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Smoking: behind bars OK, but in bars, no way


Smoking: behind bars OK, but in bars, no way

On April Fools Day 1997, less than a month after opening, Queensland's Woodford Correctional Centre, a multi million dollar state of art prison, was extensively damaged when inmates rioted.

Authorities attributed a combination of poor food quality, inadequate inmate employment opportunities and the smoking ban as the catalyst for the riot.

The Corrections Department immediately lifted the total smoking ban and subsequently, Woodford has been relatively trouble free.

Woodford, eight years after the riot, and neither food quality nor inmate employment opportunity has improved, clearly demonstrating the smoking ban alone, was reason for the riot.

Labour's Smokefree Environments Amendment Act prohibits hotel patrons from smoking in bars but at the same time allows inmates to smoke within prison cells.

Bars are indoor workplaces and the ban on smoking is to protect employees from the alleged health risks caused by exposure to second hand smoke.

Correctional officers enter prison cells as a part of their regular duties, effectively making all prison cells part of indoor workplaces and theoretically, not exempt from the existing smokefree legislation.

Government exempted prison cells from the smoking ban, citing cells were effectively, inmates homes, and inmates could not be denied the right to smoke in their own 'homes'.

"I doubt if 'denial of rights' was the true reasoning behind the ban exemption for prison cells", says WIN Party spokesperson Dave Clarke, "but if it was, then it's yet another example of a marshmallow government kow towing to the whims and wishes of criminals".

"I suggest the real motive behind the ban exemption was concern New Zealand prisons would experience Woodford's problems if the ban was introduced, again exposing a soft government unwilling to assert control over criminals, allowing instead, the tail to wag the dog".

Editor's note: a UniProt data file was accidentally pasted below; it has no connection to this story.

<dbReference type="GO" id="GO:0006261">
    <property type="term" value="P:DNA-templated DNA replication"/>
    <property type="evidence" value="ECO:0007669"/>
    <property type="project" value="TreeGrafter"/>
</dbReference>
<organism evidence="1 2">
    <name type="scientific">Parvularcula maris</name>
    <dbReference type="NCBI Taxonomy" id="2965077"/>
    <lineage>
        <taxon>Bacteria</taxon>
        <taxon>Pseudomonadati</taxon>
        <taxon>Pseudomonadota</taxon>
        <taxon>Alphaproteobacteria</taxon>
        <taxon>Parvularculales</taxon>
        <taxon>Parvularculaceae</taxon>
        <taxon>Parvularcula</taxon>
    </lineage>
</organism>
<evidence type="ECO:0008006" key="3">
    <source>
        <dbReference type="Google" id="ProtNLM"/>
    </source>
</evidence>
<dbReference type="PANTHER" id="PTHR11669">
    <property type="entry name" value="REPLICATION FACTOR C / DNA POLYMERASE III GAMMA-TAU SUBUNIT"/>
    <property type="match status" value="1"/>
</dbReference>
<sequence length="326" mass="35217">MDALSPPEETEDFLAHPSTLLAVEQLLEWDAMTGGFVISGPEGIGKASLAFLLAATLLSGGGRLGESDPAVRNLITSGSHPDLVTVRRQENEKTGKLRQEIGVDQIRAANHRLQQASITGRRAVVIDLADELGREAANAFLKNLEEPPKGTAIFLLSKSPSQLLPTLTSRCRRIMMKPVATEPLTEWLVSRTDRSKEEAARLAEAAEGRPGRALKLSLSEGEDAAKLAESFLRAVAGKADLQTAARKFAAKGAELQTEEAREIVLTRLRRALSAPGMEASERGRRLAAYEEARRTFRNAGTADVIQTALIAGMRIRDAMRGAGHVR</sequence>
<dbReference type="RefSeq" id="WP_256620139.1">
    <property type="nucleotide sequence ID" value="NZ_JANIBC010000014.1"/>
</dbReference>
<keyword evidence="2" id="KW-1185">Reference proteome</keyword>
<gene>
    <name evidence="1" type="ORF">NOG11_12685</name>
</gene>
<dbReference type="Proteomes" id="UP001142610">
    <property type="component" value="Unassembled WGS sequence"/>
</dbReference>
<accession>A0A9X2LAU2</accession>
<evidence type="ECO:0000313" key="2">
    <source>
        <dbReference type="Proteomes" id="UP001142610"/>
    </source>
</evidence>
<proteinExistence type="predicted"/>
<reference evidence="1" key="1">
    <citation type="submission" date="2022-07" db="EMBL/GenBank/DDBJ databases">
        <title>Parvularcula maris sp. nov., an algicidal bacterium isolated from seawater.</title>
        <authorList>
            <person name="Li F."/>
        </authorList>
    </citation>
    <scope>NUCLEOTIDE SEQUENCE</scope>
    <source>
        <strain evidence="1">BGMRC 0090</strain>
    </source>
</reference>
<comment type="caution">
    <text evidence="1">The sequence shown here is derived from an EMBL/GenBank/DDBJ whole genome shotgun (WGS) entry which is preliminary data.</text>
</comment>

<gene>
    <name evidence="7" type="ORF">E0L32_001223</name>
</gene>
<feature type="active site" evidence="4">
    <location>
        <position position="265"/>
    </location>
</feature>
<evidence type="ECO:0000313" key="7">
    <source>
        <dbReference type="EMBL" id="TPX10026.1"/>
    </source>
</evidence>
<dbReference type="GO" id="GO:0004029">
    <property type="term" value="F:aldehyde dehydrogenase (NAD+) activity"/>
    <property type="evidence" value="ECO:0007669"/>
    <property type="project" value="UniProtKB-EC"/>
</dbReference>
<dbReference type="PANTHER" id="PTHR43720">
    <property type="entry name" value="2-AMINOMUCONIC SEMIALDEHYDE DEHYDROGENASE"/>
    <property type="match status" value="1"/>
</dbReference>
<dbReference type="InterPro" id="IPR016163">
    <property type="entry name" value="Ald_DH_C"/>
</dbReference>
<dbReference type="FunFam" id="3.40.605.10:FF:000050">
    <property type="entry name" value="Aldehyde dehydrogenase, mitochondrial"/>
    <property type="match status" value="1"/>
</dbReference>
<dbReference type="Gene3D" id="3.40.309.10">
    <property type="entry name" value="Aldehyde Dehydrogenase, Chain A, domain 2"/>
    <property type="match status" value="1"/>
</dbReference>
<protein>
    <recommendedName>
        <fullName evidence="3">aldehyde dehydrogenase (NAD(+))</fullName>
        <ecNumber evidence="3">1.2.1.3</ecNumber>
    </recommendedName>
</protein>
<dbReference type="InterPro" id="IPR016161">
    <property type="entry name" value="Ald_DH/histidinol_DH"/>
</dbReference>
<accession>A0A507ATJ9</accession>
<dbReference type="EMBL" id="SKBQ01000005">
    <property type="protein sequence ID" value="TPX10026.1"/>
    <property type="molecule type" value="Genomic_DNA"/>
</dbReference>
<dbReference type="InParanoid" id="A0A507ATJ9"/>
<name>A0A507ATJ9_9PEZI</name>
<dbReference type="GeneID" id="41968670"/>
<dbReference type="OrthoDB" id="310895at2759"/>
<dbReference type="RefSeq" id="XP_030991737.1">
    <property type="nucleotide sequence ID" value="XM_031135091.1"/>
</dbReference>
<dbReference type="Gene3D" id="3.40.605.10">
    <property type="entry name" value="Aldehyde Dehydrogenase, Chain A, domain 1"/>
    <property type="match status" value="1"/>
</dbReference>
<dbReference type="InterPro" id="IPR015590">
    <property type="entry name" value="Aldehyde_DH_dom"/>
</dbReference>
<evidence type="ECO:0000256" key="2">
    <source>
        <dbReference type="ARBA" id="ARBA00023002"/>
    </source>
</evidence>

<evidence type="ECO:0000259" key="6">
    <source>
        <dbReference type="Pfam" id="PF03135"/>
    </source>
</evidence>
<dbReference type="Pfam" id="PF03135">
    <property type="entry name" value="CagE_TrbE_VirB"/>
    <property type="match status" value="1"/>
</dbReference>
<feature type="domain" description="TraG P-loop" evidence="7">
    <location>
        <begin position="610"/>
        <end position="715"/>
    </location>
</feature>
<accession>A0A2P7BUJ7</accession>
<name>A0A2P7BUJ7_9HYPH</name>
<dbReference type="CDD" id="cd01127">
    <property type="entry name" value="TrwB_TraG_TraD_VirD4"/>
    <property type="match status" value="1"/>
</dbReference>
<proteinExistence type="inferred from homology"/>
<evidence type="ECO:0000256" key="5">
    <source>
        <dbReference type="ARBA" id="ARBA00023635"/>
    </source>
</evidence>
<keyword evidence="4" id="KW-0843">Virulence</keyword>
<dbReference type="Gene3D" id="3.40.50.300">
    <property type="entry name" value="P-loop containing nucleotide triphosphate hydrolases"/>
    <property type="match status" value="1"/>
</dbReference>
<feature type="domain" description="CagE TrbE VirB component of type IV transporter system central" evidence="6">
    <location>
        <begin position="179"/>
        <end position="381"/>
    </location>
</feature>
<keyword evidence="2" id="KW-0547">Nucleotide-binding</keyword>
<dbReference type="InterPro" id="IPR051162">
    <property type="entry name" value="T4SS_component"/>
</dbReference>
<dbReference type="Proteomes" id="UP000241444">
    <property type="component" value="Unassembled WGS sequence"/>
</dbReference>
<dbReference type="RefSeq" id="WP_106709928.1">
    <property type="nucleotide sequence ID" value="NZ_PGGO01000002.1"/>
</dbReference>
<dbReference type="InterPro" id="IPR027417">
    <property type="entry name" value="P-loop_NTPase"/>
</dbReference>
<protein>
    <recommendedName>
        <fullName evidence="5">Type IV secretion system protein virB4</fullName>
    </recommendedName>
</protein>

"Inmates are convicted criminals, sentenced to imprisonment as punishment for offences, and that punishment is the loss of liberty and certain rights".

"Why then are they afforded the right of being permitted to smoke in an indoor workplace, when your law abiding, hard working, tax paying Kiwi is denied the same right?"

"Hotel patrons are forced to smoke outside in the cold but our prison population can puff away in the warmth and relative comfort of their cells".

"The ban is slowly but surely sending numerous hoteliers broke, law abiding small business owners complying with draconian smokefree legislation".

"They may try and save failing businesses by breaking the ban and allowing patrons to smoke but if caught, they face prosecution to the nth degree by a government showing more concerned over not hurting a criminals feelings than for the health and wellbeing of small business".

"Injustice is alive and well and living in New Zealand, having been granted permanent residency by a soft, socialist, politicly correct government".

"The time is right to elect a government prepared to strip injustice of its residency".

ENDS

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